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Published: September 27th 2009
Today I finally arrived at the Lion Park, the original purpose for this whole, now rather extended, trip. I can't believe I have finally made it! I got up early, double checked all my documents and travel plans and dragged my rucksack to reception to await my taxi. I got to the airport to meet the rest of the group, but not seeing anyone else, sat down to wait...and wait. When it got to 9 'o' clock I decided to phone one of my contact numbers as I was starting to wonder why no-one else was at the airport. I was informed that plans had changed and the meeting time was now 11am and hadn't I got the email? Obviously not! I wasn't too happy about being abandoned at the airport for two hours but in the end it was quite enjoyable. I found an internet cafe and then curled up in a plastic chair with a book. After a while I noticed the distinctive bright blue company t-shirt and hurried towards the girl waving my own toothpaste stained shirt at her. (I didn't realise we were supposed to wear them to identify ourselves and have unfortunately been using it as
a nightshirt for quite some time!)
We were soon joined by the other two volunteers, a couple from America, and our driver Mike, and the five of us finally headed out of the airport and set off for the Lion Park, filling the journey time with excited conversation as Mike told us about the project and what previous volunteers have done and what we may get to see and do while we're here.
We finally arrived and drove through the main gate with a carving of a roaring lion's head welcoming us to the Lion Park. We drove down to our tented camp area and were met by Carolina, our representative and project co-ordinator. Since we are overlapping with the previous volunteers for one night there aren't any of the volunteer tents available and we have been given an upgrade and will be spending the first night in one of the guest tents. The four of us dumped our bags, said goodbye to Mike and followed Carolina for a quick tour of the park, although we will be having our full induction tomorrow. It's been nice to see the place and get our bearings a bit.
The Lion Park was
first established in November 1966 by the world famous Chipperfields Circus and was taken over by the current management in 1999. It covers around 208 hectares and each of the individual lion camps are between 3 and 5 hectares.
The park has a long-term relationship with the Endangered Wildlife Trust's 'Wildlife Biological Resource Centre', which is also part of the National Research Foundation. This project has enabled the park to test all the lions for FIV (Feline Immunodeficiency Virus), TB and other cat related diseases. The Lion park is involved with eco-tourism and conservation, and is a member of PAAZAB (Pan African Association of Zoological and Aquaria Gardens) and animals bred at the lion park will only be sold to other members of this organisation, ensuring they all go to good homes that subscribe to the same ethics and code of conduct with regard to the animals.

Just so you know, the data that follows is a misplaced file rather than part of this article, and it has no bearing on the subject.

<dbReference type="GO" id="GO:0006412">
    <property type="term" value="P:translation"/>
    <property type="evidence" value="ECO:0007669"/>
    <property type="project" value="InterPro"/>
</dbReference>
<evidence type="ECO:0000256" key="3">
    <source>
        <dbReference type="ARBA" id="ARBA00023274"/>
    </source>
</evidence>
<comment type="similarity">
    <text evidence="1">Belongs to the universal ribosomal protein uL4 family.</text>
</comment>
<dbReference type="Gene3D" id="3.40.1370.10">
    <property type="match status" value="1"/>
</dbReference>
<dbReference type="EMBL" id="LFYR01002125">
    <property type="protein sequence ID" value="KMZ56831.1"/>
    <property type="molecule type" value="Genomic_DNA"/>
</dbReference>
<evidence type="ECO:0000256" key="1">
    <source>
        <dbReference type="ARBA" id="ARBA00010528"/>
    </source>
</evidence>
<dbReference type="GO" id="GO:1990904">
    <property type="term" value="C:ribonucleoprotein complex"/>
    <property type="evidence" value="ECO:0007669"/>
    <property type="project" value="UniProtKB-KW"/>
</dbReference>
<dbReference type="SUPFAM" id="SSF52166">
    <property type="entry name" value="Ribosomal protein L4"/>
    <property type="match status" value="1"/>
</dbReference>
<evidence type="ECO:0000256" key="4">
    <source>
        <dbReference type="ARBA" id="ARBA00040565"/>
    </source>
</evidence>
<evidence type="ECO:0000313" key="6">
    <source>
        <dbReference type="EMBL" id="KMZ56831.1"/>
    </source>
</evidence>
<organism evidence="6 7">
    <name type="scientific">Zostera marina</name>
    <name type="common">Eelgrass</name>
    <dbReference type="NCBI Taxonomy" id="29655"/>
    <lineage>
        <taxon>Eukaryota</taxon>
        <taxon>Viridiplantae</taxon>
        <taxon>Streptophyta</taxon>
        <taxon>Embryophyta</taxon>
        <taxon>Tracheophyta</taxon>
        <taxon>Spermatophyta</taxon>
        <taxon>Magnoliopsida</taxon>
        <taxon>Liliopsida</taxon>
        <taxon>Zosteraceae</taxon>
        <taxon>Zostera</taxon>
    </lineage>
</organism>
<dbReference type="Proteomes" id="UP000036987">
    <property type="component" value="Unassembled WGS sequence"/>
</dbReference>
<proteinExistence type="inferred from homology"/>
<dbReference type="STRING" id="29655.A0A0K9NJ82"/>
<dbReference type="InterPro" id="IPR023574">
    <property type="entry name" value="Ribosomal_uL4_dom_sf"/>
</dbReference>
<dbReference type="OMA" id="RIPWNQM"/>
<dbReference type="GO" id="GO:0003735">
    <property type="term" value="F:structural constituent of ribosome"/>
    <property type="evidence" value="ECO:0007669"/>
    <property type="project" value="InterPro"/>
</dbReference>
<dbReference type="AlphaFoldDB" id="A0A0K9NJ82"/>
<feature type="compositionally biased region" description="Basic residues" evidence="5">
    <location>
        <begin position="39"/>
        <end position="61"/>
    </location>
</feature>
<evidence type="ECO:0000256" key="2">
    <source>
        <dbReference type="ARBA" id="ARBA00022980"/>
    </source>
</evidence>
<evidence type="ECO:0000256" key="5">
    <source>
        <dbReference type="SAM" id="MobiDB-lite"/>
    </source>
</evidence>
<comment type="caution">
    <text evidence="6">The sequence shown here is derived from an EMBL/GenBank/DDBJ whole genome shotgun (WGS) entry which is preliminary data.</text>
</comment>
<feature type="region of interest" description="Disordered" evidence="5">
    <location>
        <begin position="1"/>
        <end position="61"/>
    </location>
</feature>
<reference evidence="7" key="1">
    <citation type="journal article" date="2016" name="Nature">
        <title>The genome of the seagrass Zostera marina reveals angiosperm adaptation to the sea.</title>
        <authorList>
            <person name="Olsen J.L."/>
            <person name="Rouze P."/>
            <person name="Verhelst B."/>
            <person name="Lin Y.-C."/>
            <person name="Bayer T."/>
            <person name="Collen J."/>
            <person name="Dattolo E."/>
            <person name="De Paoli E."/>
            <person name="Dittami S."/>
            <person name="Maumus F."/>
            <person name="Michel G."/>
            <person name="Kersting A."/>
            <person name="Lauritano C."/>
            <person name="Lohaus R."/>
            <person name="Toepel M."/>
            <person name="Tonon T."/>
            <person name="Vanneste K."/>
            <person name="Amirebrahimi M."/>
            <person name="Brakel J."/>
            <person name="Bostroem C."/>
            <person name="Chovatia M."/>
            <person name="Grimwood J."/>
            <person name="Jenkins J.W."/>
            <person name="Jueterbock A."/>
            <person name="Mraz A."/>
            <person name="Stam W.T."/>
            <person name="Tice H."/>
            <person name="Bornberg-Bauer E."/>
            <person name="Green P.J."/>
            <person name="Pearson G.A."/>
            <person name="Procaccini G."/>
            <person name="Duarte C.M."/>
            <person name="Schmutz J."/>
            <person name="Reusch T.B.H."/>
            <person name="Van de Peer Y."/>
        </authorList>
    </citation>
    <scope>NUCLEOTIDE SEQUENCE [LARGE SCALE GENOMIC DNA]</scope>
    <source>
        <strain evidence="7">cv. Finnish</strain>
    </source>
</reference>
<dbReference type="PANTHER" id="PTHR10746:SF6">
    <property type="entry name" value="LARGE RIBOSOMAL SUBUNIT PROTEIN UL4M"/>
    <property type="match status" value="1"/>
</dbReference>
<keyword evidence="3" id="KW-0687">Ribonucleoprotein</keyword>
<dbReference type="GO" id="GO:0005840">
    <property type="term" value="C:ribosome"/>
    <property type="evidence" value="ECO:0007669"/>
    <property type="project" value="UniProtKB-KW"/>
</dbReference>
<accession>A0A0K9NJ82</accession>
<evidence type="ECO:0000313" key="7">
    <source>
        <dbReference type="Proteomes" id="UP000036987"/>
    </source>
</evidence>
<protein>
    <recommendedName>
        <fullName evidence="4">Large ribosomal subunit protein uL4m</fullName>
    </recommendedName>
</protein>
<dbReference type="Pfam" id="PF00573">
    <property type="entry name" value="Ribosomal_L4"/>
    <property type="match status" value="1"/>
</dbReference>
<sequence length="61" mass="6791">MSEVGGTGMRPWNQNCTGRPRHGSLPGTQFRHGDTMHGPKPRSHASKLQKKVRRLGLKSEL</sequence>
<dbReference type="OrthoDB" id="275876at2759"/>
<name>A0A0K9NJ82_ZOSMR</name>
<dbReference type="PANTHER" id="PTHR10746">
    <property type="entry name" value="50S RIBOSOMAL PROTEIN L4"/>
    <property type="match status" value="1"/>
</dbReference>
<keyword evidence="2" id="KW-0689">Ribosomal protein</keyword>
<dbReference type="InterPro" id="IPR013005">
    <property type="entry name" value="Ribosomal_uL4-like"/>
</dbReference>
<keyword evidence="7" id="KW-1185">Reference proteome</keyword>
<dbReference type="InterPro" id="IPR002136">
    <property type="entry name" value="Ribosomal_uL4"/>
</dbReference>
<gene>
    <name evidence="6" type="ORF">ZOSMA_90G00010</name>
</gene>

We didn't get to visit the cubs but I comforted myself with the thought there will be numerous opportunities to do so over the next week and a half. We met a few of the other volunteers as we were wandering through the shop. Although many are leaving tomorrow there are some who are staying on and will be working with us too. We got lunch for oursleves in the restaurant. As volunteers we get a nice 20% discount off all food and souvenirs. We had to set up a tab with the staff and basically serve ourselves by placing our orders directly at the kitchen and collecting our food from there. We enjoyed our meal togther, watching tourists milling around us and introducing ourselves to any volunteers who walked past.
After lunch we were taken to a nearby supermarket to buy our food. Glenn got the front seat and us girls piled into the trailer and slid around in the back as we sped along the roads. Em-J and I grabbed a trolley between us and set off. We passed Glenn and Tara leisurely browsing the shelves by which point we'd already filled our trolley! We came back to the Lion park, claimed cupboard and fridge space in the kitchen, and settled into the tent to relax. Everyone apart from me fell aslepp, but I suppose I am the only one who didn't step off a plane first thing this morning.
For dinner we ate with all the other volunteers. there are about 20 of us tonight and I've given up trying to keep track of names and faces. We had a traditional African meal, meat stew or vegetable stew with pap, which is one of the most widely eaten foods in South Africa. It is a kind of maize porridge and is a staple in most people's diet. It's also bland and lumpy and made me wish for potatoes! It was a fun night though and after sitting around the camp fire chatting and eating our meal, we all retired to our tents after a good first day.
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